Some large funds cease insurance cover if the member no longer works with a particular employer or in a particular industry. This is a common feature of corporate and public sector superannuation funds. We are aware of some public sector funds where income protection cover ceases on the day the member officially ceases employment with the relevant public sector. There is also another public sector fund that will cease all cover after 60 days from the last employer contribution or when the member stops working in the relevant public sector. Additionally, these public sector funds generally do not accept further contributions or rollovers if the member is no longer working for the relevant public sector employer.

Membership in most corporate funds is for employees and former employees, and at certain funds this is extended to allow relatives of employees to join. We are aware of a corporate fund that automatically provides employees a corporate cover that would not otherwise be available to non-employees. However, membership at this corporate cover is only available to current employees. Hence, if the member stops working with the relevant employer connected to this corporate fund and does not have a minimum $1,200 balance with the fund, the corporate cover which includes life, TPD and income protection cover will cease 30 days after the member ceases employment.

Restrictions on terminal illness payouts

We are also aware of a certain fund whereby on terminal illness, the insurance can pay out at the TPD level (or a deemed TPD level), which could be lower than the amount of life cover. This payment reduces any remaining life cover paid on death. The effect of this may be a deprivation of funds to pay for medical or palliative care before death. This method of terminal illness cover stands in contrast to other funds that pay out 100% of life cover upon terminal illness.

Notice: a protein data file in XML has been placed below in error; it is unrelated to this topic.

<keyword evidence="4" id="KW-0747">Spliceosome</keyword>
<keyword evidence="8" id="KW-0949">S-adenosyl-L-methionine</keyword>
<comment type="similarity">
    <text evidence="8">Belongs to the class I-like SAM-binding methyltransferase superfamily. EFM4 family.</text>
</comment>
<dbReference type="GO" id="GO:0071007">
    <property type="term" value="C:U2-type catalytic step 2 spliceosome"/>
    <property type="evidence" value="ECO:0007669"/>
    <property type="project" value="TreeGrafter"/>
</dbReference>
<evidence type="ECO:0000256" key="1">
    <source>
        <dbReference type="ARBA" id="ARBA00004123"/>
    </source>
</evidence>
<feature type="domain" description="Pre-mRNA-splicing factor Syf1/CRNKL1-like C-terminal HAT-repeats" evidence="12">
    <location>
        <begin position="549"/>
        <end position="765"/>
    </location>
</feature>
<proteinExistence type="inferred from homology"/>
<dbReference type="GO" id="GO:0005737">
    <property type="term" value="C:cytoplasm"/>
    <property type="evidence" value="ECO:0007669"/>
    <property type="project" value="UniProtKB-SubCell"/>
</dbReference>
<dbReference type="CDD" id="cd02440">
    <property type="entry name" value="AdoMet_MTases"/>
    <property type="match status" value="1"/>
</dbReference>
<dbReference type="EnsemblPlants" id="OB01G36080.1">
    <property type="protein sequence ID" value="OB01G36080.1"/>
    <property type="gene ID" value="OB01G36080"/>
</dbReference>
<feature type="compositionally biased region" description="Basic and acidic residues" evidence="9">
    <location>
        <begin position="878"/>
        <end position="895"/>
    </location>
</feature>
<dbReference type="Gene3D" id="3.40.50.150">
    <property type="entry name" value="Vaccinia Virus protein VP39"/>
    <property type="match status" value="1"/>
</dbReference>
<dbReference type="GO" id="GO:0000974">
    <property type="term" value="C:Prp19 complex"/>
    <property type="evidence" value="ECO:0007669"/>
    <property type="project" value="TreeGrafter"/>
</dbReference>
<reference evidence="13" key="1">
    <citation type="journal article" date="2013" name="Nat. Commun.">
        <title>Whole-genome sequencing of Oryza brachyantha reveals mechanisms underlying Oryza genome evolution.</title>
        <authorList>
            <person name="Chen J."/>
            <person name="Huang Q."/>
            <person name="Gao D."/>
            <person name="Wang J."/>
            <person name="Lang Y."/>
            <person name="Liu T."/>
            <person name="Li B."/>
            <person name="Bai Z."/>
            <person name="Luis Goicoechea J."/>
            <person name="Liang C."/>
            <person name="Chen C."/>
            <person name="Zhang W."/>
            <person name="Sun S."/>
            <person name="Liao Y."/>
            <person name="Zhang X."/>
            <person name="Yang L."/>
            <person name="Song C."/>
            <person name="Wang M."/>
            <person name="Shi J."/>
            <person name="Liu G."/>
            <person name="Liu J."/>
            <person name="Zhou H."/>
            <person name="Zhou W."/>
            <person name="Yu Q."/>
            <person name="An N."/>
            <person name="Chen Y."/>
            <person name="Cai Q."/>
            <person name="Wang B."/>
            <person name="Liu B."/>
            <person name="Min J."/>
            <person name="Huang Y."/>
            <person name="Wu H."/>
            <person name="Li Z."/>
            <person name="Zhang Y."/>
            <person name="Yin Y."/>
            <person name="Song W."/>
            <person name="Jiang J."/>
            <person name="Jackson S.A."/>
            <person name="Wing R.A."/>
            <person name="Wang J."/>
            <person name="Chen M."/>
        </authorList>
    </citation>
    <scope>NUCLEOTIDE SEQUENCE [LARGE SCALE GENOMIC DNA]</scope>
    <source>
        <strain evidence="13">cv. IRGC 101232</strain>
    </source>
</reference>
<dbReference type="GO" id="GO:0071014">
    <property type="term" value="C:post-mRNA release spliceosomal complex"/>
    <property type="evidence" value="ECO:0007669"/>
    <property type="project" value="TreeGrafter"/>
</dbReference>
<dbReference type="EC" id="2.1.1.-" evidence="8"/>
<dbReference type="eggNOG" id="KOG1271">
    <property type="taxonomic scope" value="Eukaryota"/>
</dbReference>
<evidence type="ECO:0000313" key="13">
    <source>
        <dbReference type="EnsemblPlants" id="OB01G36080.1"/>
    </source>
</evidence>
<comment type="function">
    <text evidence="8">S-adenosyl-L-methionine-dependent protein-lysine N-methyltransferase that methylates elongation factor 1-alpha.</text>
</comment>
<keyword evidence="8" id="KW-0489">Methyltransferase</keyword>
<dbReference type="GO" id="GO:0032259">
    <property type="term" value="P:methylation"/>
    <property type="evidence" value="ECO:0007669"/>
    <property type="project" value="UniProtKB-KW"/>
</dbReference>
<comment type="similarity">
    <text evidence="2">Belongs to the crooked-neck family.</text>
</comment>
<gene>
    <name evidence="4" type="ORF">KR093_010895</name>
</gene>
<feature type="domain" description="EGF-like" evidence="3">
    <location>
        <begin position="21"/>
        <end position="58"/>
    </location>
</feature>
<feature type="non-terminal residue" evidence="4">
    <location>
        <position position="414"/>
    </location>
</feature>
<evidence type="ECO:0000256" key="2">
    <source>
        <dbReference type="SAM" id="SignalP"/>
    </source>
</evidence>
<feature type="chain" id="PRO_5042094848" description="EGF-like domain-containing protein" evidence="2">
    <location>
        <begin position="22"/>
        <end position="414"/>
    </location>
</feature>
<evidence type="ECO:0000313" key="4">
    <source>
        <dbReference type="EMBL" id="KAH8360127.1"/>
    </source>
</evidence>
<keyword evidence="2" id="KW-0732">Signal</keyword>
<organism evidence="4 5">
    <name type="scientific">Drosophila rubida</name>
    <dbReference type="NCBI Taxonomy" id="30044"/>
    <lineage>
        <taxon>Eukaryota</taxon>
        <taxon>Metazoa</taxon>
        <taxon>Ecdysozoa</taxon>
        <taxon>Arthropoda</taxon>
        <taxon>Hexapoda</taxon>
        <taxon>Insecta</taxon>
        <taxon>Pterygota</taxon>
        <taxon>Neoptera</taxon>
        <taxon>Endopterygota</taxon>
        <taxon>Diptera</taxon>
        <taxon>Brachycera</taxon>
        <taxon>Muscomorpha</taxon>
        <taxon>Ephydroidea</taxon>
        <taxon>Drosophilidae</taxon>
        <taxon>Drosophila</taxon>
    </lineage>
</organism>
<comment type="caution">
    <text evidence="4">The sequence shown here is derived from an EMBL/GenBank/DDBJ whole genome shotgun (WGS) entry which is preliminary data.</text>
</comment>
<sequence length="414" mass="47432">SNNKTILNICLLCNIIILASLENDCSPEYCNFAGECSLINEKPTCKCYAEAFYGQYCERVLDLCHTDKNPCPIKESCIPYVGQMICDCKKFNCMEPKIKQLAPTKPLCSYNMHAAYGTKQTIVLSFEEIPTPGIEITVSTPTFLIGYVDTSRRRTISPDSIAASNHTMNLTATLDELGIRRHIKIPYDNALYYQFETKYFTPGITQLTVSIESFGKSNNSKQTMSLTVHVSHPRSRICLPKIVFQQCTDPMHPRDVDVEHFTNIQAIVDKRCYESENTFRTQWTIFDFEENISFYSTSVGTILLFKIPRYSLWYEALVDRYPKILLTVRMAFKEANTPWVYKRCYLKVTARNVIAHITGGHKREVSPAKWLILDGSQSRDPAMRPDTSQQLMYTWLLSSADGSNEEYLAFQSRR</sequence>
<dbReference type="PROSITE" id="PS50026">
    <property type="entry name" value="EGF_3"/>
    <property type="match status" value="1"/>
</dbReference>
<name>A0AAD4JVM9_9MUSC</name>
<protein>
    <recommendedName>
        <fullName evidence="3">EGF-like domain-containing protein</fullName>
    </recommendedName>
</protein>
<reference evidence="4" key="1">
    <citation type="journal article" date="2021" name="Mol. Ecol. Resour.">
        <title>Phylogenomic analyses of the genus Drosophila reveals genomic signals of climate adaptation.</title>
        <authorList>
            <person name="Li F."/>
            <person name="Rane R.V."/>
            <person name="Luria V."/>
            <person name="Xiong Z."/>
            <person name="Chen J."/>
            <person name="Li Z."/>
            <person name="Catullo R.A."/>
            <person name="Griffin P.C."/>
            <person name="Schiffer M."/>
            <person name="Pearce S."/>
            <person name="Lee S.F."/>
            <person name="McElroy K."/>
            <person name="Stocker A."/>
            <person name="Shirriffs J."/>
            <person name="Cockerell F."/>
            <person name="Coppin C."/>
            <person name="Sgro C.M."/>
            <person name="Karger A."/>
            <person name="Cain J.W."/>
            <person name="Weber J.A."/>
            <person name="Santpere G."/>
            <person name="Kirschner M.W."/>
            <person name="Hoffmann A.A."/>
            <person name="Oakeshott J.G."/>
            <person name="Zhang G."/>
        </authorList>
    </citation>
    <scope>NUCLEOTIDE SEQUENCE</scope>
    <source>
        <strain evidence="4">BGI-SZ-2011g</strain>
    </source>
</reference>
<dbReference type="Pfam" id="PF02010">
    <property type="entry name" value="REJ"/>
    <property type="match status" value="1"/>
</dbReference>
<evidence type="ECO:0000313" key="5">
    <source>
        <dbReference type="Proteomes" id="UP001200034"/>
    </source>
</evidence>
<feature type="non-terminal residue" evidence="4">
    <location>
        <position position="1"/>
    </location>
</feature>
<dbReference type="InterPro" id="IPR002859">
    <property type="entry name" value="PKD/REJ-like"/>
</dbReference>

This style of cover can also give rise to more tax because the beneficiaries will receive the death benefits, as opposed to the member receiving benefits before they die.

Staying informed

Be aware that some large funds may not give waning when insurance cover is about to cease. Therefore it is important to monitor accounts periodically.

Large super funds should have their insurance policies outlined in their insurance guide or product disclosure statement. These policies should be read carefully and any questions should be directed to the super fund for clarification on exactly how insurance cover applies.

Insurance in an SMSF

If the member no longer wishes to maintain insurance in a large super fund, or is unable to, it is of course possible to maintain certain kinds of insurance in an SMSF. Indeed, the law says that SMSF trustees must formulate, review regularly and give effect to an investment strategy that includes consideration of whether to hold a contract of insurance for one or more members of the fund.

For more information on all things SMSF, call us at Leenane Templeton on 4926 2300.

By Gary Chau – Lawyer, David Oon -Lawyer and Bryce Figot -Director – DBA Lawyers
16 March 2016